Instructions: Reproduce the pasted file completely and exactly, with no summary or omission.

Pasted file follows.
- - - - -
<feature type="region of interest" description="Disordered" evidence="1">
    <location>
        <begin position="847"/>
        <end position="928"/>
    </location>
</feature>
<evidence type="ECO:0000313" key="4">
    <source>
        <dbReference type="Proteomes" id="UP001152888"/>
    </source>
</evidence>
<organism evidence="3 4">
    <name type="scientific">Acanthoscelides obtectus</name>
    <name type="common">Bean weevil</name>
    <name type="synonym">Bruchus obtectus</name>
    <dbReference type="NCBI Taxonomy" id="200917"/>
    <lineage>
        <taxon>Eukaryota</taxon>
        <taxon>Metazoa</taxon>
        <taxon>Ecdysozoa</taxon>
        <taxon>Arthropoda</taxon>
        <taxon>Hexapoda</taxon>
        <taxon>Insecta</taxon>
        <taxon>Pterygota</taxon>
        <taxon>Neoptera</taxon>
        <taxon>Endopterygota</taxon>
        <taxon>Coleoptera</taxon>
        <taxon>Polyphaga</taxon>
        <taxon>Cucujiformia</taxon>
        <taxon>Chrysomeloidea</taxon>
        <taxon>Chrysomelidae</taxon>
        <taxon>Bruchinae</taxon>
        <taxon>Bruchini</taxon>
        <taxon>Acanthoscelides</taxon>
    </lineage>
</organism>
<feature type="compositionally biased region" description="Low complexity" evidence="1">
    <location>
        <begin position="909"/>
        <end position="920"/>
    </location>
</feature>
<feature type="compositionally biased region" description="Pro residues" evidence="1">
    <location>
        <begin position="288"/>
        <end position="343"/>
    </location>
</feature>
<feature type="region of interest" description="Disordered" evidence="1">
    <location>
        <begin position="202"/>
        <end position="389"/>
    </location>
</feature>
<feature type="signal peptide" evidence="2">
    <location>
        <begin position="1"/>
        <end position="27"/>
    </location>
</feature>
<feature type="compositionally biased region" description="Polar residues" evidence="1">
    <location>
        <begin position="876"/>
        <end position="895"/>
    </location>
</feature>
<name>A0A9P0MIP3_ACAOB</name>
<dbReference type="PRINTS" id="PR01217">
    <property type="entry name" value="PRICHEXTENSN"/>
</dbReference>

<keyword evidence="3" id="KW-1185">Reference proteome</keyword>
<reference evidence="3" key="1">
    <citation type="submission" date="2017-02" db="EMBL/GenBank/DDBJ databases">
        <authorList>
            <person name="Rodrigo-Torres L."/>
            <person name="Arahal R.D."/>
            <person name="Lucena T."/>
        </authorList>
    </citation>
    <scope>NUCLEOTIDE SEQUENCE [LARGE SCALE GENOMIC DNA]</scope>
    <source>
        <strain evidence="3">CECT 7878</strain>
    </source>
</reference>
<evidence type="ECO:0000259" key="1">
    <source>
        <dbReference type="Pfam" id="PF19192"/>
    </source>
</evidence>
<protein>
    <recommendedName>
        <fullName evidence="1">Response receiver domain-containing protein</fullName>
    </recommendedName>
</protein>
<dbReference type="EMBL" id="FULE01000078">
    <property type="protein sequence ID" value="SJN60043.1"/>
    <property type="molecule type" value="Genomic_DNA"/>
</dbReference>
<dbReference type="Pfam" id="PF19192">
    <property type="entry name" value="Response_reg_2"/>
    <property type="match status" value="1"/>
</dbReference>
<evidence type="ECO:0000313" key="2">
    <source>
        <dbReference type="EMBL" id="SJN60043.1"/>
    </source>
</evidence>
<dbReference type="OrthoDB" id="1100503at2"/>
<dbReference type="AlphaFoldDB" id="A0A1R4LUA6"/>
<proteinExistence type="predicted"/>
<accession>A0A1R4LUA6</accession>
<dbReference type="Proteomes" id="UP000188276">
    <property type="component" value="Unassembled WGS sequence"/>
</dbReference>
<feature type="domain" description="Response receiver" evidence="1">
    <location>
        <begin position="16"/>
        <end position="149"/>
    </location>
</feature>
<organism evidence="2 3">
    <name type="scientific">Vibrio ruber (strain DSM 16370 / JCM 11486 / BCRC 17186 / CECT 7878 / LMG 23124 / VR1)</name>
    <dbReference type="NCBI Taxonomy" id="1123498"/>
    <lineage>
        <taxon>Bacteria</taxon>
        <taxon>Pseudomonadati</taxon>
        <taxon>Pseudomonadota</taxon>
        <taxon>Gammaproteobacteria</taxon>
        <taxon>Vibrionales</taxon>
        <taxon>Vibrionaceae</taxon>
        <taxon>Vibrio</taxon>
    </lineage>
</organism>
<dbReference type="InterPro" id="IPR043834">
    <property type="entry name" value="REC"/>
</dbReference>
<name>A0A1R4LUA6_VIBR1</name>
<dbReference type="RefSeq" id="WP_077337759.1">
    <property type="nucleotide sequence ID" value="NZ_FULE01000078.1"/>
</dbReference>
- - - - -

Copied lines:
<feature type="region of interest" description="Disordered" evidence="1">
    <location>
        <begin position="847"/>
        <end position="928"/>
    </location>
</feature>
<evidence type="ECO:0000313" key="4">
    <source>
        <dbReference type="Proteomes" id="UP001152888"/>
    </source>
</evidence>
<organism evidence="3 4">
    <name type="scientific">Acanthoscelides obtectus</name>
    <name type="common">Bean weevil</name>
    <name type="synonym">Bruchus obtectus</name>
    <dbReference type="NCBI Taxonomy" id="200917"/>
    <lineage>
        <taxon>Eukaryota</taxon>
        <taxon>Metazoa</taxon>
        <taxon>Ecdysozoa</taxon>
        <taxon>Arthropoda</taxon>
        <taxon>Hexapoda</taxon>
        <taxon>Insecta</taxon>
        <taxon>Pterygota</taxon>
        <taxon>Neoptera</taxon>
        <taxon>Endopterygota</taxon>
        <taxon>Coleoptera</taxon>
        <taxon>Polyphaga</taxon>
        <taxon>Cucujiformia</taxon>
        <taxon>Chrysomeloidea</taxon>
        <taxon>Chrysomelidae</taxon>
        <taxon>Bruchinae</taxon>
        <taxon>Bruchini</taxon>
        <taxon>Acanthoscelides</taxon>
    </lineage>
</organism>
<feature type="compositionally biased region" description="Low complexity" evidence="1">
    <location>
        <begin position="909"/>
        <end position="920"/>
    </location>
</feature>
<feature type="compositionally biased region" description="Pro residues" evidence="1">
    <location>
        <begin position="288"/>
        <end position="343"/>
    </location>
</feature>
<feature type="region of interest" description="Disordered" evidence="1">
    <location>
        <begin position="202"/>
        <end position="389"/>
    </location>
</feature>
<feature type="signal peptide" evidence="2">
    <location>
        <begin position="1"/>
        <end position="27"/>
    </location>
</feature>
<feature type="compositionally biased region" description="Polar residues" evidence="1">
    <location>
        <begin position="876"/>
        <end position="895"/>
    </location>
</feature>
<name>A0A9P0MIP3_ACAOB</name>
<dbReference type="PRINTS" id="PR01217">
    <property type="entry name" value="PRICHEXTENSN"/>
</dbReference>

<keyword evidence="3" id="KW-1185">Reference proteome</keyword>
<reference evidence="3" key="1">
    <citation type="submission" date="2017-02" db="EMBL/GenBank/DDBJ databases">
        <authorList>
            <person name="Rodrigo-Torres L."/>
            <person name="Arahal R.D."/>
            <person name="Lucena T."/>
        </authorList>
    </citation>
    <scope>NUCLEOTIDE SEQUENCE [LARGE SCALE GENOMIC DNA]</scope>
    <source>
        <strain evidence="3">CECT 7878</strain>
    </source>
</reference>
<evidence type="ECO:0000259" key="1">
    <source>
        <dbReference type="Pfam" id="PF19192"/>
    </source>
</evidence>
<protein>
    <recommendedName>
        <fullName evidence="1">Response receiver domain-containing protein</fullName>
    </recommendedName>
</protein>
<dbReference type="EMBL" id="FULE01000078">
    <property type="protein sequence ID" value="SJN60043.1"/>
    <property type="molecule type" value="Genomic_DNA"/>
</dbReference>
<dbReference type="Pfam" id="PF19192">
    <property type="entry name" value="Response_reg_2"/>
    <property type="match status" value="1"/>
</dbReference>
<evidence type="ECO:0000313" key="2">
    <source>
        <dbReference type="EMBL" id="SJN60043.1"/>
    </source>
</evidence>
<dbReference type="OrthoDB" id="1100503at2"/>
<dbReference type="AlphaFoldDB" id="A0A1R4LUA6"/>
<proteinExistence type="predicted"/>
<accession>A0A1R4LUA6</accession>
<dbReference type="Proteomes" id="UP000188276">
    <property type="component" value="Unassembled WGS sequence"/>
</dbReference>
<feature type="domain" description="Response receiver" evidence="1">
    <location>
        <begin position="16"/>
        <end position="149"/>
    </location>
</feature>
<organism evidence="2 3">
    <name type="scientific">Vibrio ruber (strain DSM 16370 / JCM 11486 / BCRC 17186 / CECT 7878 / LMG 23124 / VR1)</name>
    <dbReference type="NCBI Taxonomy" id="1123498"/>
    <lineage>
        <taxon>Bacteria</taxon>
        <taxon>Pseudomonadati</taxon>
        <taxon>Pseudomonadota</taxon>
        <taxon>Gammaproteobacteria</taxon>
        <taxon>Vibrionales</taxon>
        <taxon>Vibrionaceae</taxon>
        <taxon>Vibrio</taxon>
    </lineage>
</organism>
<dbReference type="InterPro" id="IPR043834">
    <property type="entry name" value="REC"/>
</dbReference>
<name>A0A1R4LUA6_VIBR1</name>
<dbReference type="RefSeq" id="WP_077337759.1">
    <property type="nucleotide sequence ID" value="NZ_FULE01000078.1"/>
</dbReference>